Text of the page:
Check out Part 1 for more information on what the RACI Matrix is and when it can be helpful.
How can you approach putting a RACI together?
- List out all your resources
- List out all of the deliverables on the project, and group them via project phase (the grouping is not 100% necessary, but it makes the review a lot easier)
- For each deliverable, mark an A for Accountable against the appropriate resource (I’ll come back to why I start with A in a minute)
- For each deliverable, mark an R for Responsible against the resources who will be doing the work
- For each deliverable, mark a C for Consulted and I for Informed where applicable
- Review the RACI with the team and ensure that every resource understands their responsibilities and agrees to what’s documented
The reason I start with the A is that every deliverable should only have one A. The document won’t serve its purpose having more than one resource accountable for a deliverable as this will cause confusion. Where something is not delivered, there will be finger pointing with people saying “I thought it was the other guy responsible for that”.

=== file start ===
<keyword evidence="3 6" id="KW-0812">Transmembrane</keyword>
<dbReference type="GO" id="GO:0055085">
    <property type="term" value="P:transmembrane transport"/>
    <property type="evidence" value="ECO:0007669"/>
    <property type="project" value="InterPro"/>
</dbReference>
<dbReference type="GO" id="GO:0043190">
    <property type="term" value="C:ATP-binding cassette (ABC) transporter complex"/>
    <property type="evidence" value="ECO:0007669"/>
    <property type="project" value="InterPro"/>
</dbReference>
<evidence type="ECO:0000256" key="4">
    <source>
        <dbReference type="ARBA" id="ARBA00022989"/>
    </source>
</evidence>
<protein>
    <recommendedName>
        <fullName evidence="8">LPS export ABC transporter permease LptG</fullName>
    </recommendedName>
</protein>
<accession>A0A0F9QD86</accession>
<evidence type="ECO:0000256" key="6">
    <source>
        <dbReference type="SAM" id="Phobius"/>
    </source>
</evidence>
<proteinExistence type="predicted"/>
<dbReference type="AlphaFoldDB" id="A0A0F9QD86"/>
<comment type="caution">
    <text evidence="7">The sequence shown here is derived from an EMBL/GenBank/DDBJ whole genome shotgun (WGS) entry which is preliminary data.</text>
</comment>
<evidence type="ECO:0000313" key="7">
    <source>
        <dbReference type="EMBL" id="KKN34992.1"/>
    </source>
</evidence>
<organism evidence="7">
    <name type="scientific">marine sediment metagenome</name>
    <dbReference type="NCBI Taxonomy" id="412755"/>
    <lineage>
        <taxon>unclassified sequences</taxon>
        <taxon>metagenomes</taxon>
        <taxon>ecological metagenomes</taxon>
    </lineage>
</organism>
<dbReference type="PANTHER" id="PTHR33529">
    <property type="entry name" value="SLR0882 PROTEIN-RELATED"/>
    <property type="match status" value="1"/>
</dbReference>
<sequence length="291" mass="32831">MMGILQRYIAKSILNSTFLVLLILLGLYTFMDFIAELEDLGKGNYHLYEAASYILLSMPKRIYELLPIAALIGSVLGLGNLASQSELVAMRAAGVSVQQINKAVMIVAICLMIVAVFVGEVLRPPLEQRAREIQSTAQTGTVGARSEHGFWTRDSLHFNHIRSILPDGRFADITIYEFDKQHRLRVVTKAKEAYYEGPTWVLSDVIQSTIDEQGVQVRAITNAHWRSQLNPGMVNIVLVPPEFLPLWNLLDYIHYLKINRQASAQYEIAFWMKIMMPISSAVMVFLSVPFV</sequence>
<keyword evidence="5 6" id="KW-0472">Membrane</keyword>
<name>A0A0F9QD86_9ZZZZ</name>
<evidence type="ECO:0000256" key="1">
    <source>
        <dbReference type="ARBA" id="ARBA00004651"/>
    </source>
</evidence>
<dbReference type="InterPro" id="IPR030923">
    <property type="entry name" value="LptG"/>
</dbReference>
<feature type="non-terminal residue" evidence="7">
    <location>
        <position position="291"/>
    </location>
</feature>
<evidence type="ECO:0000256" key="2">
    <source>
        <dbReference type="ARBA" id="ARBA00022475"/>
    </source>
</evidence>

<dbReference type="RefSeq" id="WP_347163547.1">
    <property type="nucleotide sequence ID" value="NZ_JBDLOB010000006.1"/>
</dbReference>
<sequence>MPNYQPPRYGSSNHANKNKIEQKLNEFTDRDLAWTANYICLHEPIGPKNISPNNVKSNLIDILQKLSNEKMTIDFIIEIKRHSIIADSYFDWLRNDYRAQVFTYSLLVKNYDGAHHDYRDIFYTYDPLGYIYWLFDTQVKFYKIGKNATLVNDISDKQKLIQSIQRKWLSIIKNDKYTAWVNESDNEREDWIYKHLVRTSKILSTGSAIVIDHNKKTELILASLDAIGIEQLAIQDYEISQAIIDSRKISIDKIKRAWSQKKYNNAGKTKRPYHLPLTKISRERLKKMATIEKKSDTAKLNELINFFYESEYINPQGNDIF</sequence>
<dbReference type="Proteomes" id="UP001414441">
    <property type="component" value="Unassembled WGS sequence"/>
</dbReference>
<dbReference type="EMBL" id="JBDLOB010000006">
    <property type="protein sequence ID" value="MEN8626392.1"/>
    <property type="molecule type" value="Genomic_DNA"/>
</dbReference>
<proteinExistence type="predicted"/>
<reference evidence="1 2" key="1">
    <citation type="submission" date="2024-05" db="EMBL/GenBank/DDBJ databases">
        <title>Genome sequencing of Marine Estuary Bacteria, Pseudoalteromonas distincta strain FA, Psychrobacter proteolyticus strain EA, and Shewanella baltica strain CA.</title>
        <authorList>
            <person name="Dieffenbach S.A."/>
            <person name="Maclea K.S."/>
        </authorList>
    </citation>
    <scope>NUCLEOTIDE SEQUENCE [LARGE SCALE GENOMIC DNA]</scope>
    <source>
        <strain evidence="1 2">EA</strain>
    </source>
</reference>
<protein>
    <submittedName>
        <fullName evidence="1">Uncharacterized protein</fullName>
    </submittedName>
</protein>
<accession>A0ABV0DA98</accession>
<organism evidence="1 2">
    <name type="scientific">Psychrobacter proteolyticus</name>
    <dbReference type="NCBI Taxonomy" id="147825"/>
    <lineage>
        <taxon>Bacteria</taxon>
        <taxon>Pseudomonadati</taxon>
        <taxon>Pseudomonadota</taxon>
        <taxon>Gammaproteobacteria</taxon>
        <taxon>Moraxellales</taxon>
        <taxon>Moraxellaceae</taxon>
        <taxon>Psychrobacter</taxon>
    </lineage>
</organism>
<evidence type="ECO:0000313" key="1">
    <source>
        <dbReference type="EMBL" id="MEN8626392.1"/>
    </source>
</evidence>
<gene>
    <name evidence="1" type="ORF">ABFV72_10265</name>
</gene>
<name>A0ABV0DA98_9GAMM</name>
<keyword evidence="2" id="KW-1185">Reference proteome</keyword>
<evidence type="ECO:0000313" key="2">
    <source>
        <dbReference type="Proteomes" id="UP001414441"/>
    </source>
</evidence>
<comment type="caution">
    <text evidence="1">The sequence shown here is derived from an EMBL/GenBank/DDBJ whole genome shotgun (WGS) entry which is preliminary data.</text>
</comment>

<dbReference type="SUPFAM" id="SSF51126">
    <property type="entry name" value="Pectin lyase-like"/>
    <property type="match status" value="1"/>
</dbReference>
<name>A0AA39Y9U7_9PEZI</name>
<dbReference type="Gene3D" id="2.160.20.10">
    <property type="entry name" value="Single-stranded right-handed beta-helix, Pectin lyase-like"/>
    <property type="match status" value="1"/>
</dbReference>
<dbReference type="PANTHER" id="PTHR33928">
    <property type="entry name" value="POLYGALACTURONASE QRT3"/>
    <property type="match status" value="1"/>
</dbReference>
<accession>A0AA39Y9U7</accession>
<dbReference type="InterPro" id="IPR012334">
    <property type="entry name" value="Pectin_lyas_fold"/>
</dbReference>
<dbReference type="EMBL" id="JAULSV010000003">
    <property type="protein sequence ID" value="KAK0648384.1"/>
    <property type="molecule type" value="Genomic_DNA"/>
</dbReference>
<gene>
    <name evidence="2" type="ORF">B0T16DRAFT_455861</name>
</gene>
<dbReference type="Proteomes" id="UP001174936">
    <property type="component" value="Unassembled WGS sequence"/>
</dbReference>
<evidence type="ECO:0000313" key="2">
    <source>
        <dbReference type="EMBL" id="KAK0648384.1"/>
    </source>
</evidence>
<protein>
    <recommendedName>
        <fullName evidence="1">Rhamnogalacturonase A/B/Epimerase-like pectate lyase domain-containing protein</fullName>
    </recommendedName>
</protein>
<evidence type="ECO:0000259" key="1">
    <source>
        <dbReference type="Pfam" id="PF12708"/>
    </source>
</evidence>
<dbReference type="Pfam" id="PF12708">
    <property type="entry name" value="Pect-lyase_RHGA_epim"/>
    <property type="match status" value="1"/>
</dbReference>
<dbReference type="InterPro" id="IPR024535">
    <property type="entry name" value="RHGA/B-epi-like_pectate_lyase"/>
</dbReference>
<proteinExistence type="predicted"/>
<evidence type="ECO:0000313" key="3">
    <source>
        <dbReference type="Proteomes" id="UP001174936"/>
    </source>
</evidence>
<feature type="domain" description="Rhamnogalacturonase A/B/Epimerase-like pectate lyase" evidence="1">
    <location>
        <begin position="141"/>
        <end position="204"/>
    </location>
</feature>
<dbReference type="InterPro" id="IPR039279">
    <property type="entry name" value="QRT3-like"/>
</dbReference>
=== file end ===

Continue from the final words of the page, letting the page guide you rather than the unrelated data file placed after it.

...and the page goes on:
One A per deliverable is the golden rule of the RACI Matrix.
You can have more than one R per deliverable, but try not to have too many. This will overburden people and bog down progress. I aim to have no more than 4 R’s for each deliverable. If you need more than that then consider breaking down the deliverable in to multiple parts and assign them out that way.
A C and I are optional for each deliverable. Some deliverables may not need consultation, or informing particular people. Use your best judgment here.
Once you have your RACI Matrix agreed it’s a great tool to assist with tracking your deliverables to a successful conclusion. I’d love to hear from you about your successes with it in the comments section below.